Our limestone foundation needs tuckpointing. Any suggestions on how or where to look for a contractor?
Check your yellow pages for a restoration specialist....if they don't have somebody who does it ask them for a recommendation.....that's how we found the guy who did our chimney.
Not to sound like a commercial, you might want to try ServiceMagic.com They have a lot of pre-screen contractors with different specialties.
-a limestone foundation should be tuckpointed with a mortar mix that includes "type S" lime, also known as "dolomite lime" or "dolime." This mortar mix will comform to the cracks and crevices, and it is somewhat soft when cured, which helps to preserve the limestone foundation blocks.
This is going to sound very nit-picky straight out of the gate, but I'm wagering what you want is not tuckpointing but REpointing. Tuckpointing is actually a type of mortar joint in which the main mortar is the same color as the masonry. A thin groove is then raked out, and a very thin ribbon of a contrasting color mortar is laid into the groove. The result is the appearance of a much finer mortar joint than what really exists. Repointing is the act of raking out loose or failed mortar and replacing it with a joint profile that matches what was there before.
OK, stepping off my soapbox. :) (I can't help it, I try, but I can't). As you screen contractors for historic masonry work, ask them the following questions--and expect similar answers to those I have posted below:
1) What type of mortar mix will you use? "Lime-based, after we conduct a mortar analysis to find the appropriate ratios of lime to sand." If they talk about a typical mason's mortar or Portland cement, send them packing. Those are too hard and can do much more harm than good. The proper mix is a lime putty/sand mix. For most mortars the ratio is somewhere around 3 parts well-graded, sharp sand to one part well-aged lime putty.
2) How would you go about preparing our limestone foundation for repointing? If they mention an acidic cleaner of any sort, it's a red flag. Acid will etch limestone and, worst case scenario, can actually disintegrate it. Also avoid any discussion of any type of "blasting" from sandblasting to high-pressure water blasting or media blasting of any sort. If something is moving at that high a velocity toward your foundation, it can damage it, no matter how soft the media may be.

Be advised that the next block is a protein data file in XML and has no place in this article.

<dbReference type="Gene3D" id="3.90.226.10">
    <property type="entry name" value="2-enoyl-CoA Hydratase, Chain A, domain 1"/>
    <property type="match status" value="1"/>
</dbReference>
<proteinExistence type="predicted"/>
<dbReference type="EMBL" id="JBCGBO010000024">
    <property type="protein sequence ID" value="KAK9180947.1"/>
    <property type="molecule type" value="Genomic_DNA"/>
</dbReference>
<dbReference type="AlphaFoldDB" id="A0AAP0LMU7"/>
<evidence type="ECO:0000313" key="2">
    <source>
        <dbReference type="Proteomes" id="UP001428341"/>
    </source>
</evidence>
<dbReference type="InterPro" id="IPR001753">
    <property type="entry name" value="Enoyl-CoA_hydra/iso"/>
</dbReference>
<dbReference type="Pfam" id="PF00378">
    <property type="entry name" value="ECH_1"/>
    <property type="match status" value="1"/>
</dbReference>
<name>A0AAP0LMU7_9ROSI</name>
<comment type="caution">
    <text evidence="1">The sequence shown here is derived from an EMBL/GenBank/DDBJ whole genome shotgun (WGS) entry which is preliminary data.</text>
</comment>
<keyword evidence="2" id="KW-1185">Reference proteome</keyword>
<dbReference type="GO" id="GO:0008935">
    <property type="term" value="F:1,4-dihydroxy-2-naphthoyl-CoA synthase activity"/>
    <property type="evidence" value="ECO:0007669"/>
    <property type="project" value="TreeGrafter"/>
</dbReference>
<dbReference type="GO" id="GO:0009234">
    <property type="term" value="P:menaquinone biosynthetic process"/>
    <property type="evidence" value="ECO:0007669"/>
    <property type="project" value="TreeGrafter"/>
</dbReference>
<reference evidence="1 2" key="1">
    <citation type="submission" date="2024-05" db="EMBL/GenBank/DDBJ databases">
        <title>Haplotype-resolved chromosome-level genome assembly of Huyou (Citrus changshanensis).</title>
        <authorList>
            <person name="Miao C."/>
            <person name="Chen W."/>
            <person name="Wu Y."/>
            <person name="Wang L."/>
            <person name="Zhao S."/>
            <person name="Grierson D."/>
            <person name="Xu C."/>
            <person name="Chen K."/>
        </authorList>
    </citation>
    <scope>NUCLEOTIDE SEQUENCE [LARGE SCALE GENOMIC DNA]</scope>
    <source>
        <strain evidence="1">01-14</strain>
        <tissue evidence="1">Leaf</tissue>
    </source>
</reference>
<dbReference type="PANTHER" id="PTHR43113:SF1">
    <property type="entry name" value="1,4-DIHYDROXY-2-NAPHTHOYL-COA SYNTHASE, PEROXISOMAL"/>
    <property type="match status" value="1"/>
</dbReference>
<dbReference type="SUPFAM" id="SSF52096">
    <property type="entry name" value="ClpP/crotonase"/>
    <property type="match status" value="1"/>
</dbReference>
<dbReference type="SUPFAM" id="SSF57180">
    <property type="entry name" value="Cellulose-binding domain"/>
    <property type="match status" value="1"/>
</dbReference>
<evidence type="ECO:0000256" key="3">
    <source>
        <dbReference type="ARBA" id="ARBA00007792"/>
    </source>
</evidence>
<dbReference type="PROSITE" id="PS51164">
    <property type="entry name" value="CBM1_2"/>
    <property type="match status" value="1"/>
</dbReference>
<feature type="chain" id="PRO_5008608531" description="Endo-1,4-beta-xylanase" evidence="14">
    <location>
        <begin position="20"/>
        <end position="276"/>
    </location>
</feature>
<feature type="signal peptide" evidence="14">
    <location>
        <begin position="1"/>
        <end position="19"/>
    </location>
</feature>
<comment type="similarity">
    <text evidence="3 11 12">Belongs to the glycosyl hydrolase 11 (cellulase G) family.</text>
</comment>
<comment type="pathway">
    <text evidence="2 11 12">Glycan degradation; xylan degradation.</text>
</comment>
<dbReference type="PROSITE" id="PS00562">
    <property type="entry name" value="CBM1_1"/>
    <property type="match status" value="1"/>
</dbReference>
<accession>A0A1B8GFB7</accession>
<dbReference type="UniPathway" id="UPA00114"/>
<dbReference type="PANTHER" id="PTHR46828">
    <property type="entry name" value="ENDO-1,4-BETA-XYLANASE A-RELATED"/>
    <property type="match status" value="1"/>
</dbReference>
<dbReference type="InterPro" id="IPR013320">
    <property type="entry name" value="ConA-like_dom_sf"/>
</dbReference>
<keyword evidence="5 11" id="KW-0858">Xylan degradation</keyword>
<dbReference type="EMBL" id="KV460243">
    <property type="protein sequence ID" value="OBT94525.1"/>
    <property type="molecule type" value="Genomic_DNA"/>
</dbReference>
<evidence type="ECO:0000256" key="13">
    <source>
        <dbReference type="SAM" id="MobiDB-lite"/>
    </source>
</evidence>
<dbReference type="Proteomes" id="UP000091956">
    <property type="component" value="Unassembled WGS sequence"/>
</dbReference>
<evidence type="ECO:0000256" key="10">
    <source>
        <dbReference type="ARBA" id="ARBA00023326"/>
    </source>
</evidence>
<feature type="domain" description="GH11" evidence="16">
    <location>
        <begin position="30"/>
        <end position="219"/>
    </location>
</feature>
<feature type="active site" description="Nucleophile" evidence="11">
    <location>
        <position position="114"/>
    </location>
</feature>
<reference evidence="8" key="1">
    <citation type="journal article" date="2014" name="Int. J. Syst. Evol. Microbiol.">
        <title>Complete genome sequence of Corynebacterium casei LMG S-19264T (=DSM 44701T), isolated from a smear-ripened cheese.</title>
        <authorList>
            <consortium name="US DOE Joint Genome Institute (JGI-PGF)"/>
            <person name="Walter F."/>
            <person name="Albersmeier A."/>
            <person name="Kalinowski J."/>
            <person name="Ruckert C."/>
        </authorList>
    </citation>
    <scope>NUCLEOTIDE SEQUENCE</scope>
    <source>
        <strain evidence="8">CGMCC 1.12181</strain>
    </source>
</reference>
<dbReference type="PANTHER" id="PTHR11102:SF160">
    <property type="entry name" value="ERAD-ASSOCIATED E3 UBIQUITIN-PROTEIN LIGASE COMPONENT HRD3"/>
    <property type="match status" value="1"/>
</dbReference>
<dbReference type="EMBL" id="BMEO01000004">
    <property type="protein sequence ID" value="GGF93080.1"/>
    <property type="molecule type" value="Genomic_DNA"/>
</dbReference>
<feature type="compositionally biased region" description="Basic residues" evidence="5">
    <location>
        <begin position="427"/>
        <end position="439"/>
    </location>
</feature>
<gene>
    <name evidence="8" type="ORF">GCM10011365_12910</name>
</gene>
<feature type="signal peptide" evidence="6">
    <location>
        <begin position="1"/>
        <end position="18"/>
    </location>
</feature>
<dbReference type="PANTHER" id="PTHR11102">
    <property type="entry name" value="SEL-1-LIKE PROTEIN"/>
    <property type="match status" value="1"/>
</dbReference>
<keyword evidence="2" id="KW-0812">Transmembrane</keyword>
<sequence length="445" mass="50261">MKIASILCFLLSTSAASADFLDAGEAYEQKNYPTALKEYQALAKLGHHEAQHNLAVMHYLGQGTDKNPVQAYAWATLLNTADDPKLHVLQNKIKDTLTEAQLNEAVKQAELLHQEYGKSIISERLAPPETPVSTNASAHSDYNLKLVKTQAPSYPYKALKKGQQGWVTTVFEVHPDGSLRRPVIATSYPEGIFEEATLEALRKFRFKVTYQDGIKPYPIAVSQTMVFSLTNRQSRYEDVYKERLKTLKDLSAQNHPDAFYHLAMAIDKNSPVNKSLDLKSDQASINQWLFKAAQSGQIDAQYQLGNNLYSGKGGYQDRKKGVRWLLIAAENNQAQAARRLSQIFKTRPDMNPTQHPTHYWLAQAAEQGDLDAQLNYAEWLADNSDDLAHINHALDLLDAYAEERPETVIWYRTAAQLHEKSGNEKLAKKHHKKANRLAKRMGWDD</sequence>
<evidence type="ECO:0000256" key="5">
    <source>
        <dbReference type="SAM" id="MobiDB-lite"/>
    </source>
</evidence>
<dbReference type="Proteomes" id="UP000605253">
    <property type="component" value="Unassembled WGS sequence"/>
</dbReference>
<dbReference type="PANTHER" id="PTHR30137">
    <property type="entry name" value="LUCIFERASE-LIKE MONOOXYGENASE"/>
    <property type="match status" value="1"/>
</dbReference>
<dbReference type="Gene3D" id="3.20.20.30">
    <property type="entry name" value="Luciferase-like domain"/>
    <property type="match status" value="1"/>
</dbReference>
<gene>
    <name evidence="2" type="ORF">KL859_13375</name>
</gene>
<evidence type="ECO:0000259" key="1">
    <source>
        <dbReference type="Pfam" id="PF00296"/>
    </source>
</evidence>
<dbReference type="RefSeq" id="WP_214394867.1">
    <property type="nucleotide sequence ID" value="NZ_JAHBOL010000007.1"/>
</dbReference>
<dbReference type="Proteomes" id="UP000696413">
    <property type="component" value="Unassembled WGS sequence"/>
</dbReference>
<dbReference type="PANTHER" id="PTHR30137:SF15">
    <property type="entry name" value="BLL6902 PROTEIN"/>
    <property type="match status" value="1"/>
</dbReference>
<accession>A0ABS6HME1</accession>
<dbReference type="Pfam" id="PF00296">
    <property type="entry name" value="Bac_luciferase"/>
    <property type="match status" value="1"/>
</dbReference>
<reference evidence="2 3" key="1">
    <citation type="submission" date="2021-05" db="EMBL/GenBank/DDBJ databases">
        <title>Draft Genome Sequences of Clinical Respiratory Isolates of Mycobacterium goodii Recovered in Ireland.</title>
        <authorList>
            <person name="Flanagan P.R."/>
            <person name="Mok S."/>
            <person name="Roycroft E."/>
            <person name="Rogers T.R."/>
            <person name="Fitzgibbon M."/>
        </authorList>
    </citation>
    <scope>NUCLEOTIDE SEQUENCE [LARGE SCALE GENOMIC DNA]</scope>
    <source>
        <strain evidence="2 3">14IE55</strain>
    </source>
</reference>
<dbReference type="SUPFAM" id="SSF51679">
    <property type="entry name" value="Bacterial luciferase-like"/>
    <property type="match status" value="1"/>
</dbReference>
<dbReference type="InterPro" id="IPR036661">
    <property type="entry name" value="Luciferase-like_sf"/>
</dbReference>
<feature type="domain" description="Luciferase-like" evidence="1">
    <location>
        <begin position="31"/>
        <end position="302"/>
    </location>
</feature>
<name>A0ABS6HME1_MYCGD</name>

3) How will you prepare the joints for the new mortar? "We will rake out the loose mortar by hand, then brush out any dirt or debris, then thoroughly wet the wall down so your new mortar is able to retain its moisture as it cures." If they talk about raking out the existing mortar with power tools, question them very carefully about their methods. Power tools can muck up historic masonry in a heartbeat if the contractors are not extremely careful. After the loose mortar, dirt, and debris are removed, the wall must be thoroughly wetted so that the masonry and old mortar don't suck the moisture right out of the new mortar, turning it to sand. The mortar must also be kept moist as it cures.
4) (Depending on what area of the country you're in) How do you deal with cold weather when you're repointing? "We set up a climate-controlled environment in which we do the repointing and in which the mortar is allowed to cure." Frost and cold weather can damage your mortar before it even has a chance to cure. If they're working in cold weather, they should mask off the structure with a tarp, bring in a heater to keep the temperature at a reasonable level, and make sure that, after the repointing is finished, they keep the mortar protected from frost and cold until it is fully cured. Even then, I'd recommend easing the mortar back into fully cold temps by turning the heat down slightly every few hours, and so on.
This is just a little bit of info to get you started. Obviously, you can't know everything or you'd be a contractor yourself. But educate yourself a bit, and make sure to really scrutinize potential contractors. Chances are, if you get folks who are using lime-based mortar, and who know how to properly prepare your foundation joints for their new mortar, you've got someone who can probably do a decent enough job for you.
The National Park Service also has a great technical brief on the care and repair of historic masonry--I can't find my link but if you go to nps.gov and poke around you'll find it.
i see this message is kinda old but check out my web sight.
i specialize in original limestone restoration [ grapevineing] is what its called that the original look back in the 1900's any questions feel free to call.
thank you Rich H
Here is a link that might be useful: http://limestonefoundations.com
Why the heck did they use limestone as a foundation stone back then anyways...It's on our old house. I don't get it. Limestone erodes fast sometimes it's not exactly a solid material for building with. What was the reasoning?